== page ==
Originally published in Rheumatology Network
Affordability is a leading cause of drug abandonment among rheumatology patients. Out-of-pocket costs can be substantial. For example, rheumatoid arthritis patients pay $5,471 in annual out-of-pocket costs for Humira, according to a report issued by the Kaiser Family Foundation in February.
Back in April, the American College of Rheumatology issued a series of position statements designed to control drug costs while improving patient outcomes.
“The need for patients to have access to prompt affordable, and medically necessary treatments is ongoing and should be considered at every step of the policy making process,” said Colin Edgerton, M.D., a South Carolina rheumatologist who serves as ACR’s committee on rheumatologic care.
The recommendations address:
- How prescription drug prices are determined. ACR is calling for transparency in policies used by pharmaceutical manufacturers, pharmacy benefit managers and health insurance companies.
- Less costly treatment alternatives. Specifically, a safe and efficient biosimilar approval pathway.
- The adoption of comprehensive proposals. These should address costs to the healthcare system, continuity of care and out-of-pocket patient costs.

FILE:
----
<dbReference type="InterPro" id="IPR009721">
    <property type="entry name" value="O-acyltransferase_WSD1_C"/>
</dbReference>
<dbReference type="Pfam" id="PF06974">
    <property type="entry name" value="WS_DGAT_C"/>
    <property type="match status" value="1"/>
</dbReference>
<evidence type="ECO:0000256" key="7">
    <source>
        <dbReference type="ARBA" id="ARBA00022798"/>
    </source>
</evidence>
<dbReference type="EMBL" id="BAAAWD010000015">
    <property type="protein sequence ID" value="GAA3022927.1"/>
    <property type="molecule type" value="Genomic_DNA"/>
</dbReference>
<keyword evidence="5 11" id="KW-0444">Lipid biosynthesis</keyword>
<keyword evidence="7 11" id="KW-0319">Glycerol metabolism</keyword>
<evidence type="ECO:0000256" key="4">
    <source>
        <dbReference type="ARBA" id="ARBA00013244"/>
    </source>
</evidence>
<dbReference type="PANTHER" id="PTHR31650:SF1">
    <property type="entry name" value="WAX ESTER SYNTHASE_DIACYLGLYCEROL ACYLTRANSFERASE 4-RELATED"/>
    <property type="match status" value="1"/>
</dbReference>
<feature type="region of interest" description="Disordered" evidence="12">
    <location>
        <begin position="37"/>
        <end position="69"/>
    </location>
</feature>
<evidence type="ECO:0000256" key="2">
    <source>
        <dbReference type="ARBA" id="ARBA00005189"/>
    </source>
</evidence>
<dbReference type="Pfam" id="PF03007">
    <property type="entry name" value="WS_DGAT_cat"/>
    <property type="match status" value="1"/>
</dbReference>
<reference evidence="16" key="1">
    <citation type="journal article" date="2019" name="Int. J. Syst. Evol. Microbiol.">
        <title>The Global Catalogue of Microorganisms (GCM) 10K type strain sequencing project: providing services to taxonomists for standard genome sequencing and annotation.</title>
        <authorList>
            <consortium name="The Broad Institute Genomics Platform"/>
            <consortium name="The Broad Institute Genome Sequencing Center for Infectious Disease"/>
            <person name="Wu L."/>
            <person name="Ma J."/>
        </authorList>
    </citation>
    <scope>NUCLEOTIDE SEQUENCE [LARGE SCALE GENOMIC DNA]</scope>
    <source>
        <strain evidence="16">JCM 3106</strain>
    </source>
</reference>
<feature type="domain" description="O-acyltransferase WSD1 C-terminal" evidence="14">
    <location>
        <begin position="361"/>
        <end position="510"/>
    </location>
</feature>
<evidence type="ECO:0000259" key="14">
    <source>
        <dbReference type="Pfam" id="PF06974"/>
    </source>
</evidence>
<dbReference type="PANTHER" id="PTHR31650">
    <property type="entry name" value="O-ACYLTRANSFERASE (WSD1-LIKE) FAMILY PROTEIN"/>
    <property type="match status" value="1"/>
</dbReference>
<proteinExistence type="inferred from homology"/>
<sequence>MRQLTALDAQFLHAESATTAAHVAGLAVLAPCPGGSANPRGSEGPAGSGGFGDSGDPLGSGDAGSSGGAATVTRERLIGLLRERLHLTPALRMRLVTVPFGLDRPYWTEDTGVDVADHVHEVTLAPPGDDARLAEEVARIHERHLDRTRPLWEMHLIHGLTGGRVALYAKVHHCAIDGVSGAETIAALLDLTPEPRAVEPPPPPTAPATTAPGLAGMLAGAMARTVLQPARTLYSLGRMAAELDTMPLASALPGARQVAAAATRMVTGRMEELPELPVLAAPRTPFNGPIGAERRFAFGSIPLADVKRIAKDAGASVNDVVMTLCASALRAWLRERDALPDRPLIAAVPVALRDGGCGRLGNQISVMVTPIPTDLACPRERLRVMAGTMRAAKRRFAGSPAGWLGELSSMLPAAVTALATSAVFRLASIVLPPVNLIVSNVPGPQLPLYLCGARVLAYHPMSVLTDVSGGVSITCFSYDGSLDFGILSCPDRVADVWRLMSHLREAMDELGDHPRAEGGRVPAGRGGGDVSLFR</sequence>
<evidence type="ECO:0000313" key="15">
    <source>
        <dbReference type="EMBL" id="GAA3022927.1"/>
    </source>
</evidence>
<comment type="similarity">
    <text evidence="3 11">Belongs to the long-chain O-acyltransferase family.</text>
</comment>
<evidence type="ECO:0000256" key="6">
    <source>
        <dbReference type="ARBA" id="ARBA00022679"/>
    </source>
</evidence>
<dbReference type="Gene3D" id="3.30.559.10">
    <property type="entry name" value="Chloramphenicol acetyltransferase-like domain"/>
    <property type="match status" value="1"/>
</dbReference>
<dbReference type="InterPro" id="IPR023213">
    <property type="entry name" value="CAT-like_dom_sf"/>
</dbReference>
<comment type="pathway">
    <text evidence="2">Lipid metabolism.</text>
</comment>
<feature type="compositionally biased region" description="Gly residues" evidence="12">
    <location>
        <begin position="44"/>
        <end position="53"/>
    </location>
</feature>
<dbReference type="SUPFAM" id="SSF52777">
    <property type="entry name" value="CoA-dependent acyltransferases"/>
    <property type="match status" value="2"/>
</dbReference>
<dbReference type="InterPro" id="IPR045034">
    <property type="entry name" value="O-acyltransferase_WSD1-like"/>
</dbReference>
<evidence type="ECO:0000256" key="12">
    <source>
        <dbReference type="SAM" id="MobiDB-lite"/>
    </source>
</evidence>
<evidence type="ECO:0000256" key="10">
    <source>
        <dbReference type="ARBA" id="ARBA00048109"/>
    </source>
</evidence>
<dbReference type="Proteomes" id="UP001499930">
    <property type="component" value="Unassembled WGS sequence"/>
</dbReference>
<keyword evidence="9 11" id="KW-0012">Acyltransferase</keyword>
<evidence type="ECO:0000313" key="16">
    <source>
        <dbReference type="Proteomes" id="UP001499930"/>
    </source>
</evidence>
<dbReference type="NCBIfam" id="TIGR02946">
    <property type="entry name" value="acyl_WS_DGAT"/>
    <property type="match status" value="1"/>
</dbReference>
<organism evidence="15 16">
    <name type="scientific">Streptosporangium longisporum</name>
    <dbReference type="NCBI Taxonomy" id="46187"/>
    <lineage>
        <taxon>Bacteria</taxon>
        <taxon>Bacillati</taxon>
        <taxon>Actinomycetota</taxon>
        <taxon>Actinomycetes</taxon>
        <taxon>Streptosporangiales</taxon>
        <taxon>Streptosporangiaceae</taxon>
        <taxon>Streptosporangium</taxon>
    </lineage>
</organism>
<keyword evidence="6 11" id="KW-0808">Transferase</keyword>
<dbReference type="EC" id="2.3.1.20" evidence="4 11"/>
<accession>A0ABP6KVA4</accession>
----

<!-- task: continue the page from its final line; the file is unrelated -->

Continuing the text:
The ACR stated that cost savings plans should not compromise the quality of care or safe clinical practices. Step therapy, fail-first policies and any rankings of medications based solely on cost should not be a consideration for any cost savings plan, they stated. This includes switching branded products in stable patients solely for cost savings, and especially without the patient’s consent.
Formulary benefits programs by pharmacy review committees should include a rheumatologist on the committee, the ACR stated.
“There is a natural synergy between rheumatologists and pharmacists due to the complexity of our medications. Therefore, working with pharmacists in a team-based approach is ideal,” Dr. Edgerton said in an interview with Rheumatology Network.